Thanks for the interview, Laura! You bring up some great points and useful information concerning the genre.
First, could you introduce yourself and talk about your work? What time-travel fiction have you written or are in the process of writing?
Sure. I write paranormal romance with a heavy emphasis on the time travel aspect of the sub-genre. When my novels spill over the boundaries of the romance genre, I call them Time Thrillers. I'm a huge fan of the romance authors who've tackled time travel before me (Jude Devereaux, Johanna Lindsey, Lynn Kurland) where swords and medallions and tripping over an oak root will catapult characters into another time, but I approach stories from a time-manipulation viewpoint. Scientists have only recently discovered that our universe is comprised of a mind-blowing forty-two orders of magnitude that have opened up plausible theories about parallel universes and the way we mark our passage in space and time. Advancements in brain research suggest that the enormous under-utilized portion of our brain could hide secrets to the manipulation of our environment. My stories explore those gray areas of possibility and how they intersect with the one thing science will never be able to manufacture: love.
Until Midnight, my 2007 and 2009 RWA Golden Heart award-nominated novel, is a time-thriller in which a soldier-turned-assassin has twenty-four hours to destroy a time travel serum, rescue the scientist who created it and discover the truth about the past before his reality dissolves into yesterday.
The story's reverse narrative structure allows the reader to experience the hero's disconnect from his world on his quest to find the moment the deadly chain of events began. Each day the hero travels backward in time, he falls more in love with the heroine, but to her, he's a stranger. It's a strong emotional barrier that presented a unique challenge.
I just completed The Night Caller, a time travel romance in which a detective takes refuge in a Victorian house his grandfather left him, a self-imposed exile to atone for fourteen hostages who died during a negotiation gone wrong. Under threat of an eminent domain takeover and mounting agoraphobia on the heels of his mother's mental illness, he receives a mysterious call from a woman through the dusty shell of an antique crank phone. Her time is 1881; her fate is death at the hands of a railroad photographer-turned serial killer. His struggle is an outward and inward journey to change the past.
What are your favorite time destinations and why?
In history, I gravitate to 18th century American history because I've taught it, researched it and it's the time frame I'm most comfortable with. That said, any time frame the story dictates, I'm more than happy to jump into research. That includes scientist's projections of our future technology.
Where is your work available?
My short story, "The Lost Highway", is available in the Love, Texas Style anthology published by The Wild Rose Press. Amazon and Fictionwise both carry it, too. The story is the glimpse of a man at a crossroads in his life who meets a beautiful woman on a desolate Texas highway. Her pristine 1959 Thunderbird, her matronly dress and her optimism conspire to place her firmly out of touch with reality. In a race against the clock to reconnect with an old love, he discovers the captivating stranger has driven straight out of her own time and into the abandoned shell of his heart.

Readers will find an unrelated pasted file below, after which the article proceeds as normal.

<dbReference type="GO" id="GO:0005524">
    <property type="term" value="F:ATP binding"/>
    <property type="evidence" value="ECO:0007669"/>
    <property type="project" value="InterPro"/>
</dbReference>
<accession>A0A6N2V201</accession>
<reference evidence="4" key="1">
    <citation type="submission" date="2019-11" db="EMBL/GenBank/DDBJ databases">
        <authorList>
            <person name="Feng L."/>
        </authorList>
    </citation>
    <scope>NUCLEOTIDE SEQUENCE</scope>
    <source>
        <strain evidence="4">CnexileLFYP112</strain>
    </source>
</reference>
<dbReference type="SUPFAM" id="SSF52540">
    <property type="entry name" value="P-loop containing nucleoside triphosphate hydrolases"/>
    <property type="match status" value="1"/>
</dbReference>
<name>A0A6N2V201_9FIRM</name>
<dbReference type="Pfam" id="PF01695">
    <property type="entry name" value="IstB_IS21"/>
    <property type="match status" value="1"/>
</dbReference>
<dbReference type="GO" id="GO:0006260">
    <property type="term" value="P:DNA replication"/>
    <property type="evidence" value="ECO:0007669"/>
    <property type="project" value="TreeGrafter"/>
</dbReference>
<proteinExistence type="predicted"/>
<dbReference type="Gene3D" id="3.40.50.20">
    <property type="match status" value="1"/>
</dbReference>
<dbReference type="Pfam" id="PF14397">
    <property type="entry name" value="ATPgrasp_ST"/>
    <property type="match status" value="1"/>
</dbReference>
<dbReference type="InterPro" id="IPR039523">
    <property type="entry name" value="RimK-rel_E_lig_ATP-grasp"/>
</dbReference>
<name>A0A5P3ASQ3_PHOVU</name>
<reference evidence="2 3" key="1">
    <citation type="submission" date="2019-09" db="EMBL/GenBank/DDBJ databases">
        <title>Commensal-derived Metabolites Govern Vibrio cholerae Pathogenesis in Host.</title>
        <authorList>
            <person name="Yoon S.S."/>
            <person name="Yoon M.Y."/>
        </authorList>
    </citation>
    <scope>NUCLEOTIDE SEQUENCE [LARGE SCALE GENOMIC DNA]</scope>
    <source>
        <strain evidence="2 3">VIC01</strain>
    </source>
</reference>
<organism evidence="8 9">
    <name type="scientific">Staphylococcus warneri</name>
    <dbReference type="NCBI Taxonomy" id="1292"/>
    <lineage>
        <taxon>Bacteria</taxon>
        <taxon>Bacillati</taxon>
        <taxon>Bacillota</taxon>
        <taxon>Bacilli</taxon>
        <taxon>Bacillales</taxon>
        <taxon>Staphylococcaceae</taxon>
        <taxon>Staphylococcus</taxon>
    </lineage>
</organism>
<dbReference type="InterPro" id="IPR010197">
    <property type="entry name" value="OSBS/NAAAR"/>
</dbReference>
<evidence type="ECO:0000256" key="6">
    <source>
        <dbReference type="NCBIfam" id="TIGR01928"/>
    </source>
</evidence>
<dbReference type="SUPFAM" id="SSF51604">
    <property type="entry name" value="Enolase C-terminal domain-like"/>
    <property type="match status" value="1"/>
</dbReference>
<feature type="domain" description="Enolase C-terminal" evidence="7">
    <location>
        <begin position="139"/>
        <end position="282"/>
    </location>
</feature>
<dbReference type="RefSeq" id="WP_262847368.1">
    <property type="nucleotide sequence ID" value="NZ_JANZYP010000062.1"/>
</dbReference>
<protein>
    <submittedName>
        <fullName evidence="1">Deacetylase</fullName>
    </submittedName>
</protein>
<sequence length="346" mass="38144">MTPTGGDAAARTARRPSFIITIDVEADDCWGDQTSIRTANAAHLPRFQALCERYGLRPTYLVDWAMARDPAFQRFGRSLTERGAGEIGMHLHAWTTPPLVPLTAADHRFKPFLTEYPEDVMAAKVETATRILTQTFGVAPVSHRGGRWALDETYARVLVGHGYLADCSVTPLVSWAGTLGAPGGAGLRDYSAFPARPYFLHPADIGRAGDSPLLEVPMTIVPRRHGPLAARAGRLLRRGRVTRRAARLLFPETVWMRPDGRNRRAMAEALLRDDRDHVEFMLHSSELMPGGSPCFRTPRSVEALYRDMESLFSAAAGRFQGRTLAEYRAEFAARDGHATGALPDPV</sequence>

What got you interested in the genre? For how long have you been a fan, and who are your favorite authors of time-travel fiction?
I've loved time travel stories since Madeline L'Engel's A Wrinkle in Time. In high school, my best friend and I must have watched Somewhere in Time at least a dozen times. Later, when the idea for Until Midnight came after watching an X-files rerun, it seemed a natural fit and all my ideas seem to channel that direction. I like Richard Heinlein's classic sci-fi exploration of time travel all the way to contemporary works like Audrey Niffenigger's The Time Traveler's Wife, Mike Resnick's "Travels With My Cats", and Seldon Edwards's The Little Book.
What mechanisms do you use for time-travel? Do they vary from story to story?
They definitely vary. Time travel holds infinite possibilities, so no two of my stories ever explore the same aspect of it. In the sequel for Until Midnight, the heroine experiences the memories of others first-hand, a virtual sort of time travel. I use physical manifestations like wormholes and portals and also incorporate the human mind as a vehicle for time manipulation.
What type of research do you do for the genre? Where do you find your sources?
Scientific texts are notoriously dry, but even physicists like Carl Sagan and Stephen Hawking were able to make hard-to-understand concepts accessible. My favorite recent find is Michio Kaku, whose Physics of the Impossible is a national bestseller. That book alone has given me more story ideas than I could ever explore in a lifetime. Its phenomenal success speaks to our fundamental desire to understand our world, especially in uncertain times. I love Scientific American and other science journals, too.
Thank you so much for having me.
Okay, those who leave a comment over the next week will be entered in a drawing for a free print copy of Love, Texas Style.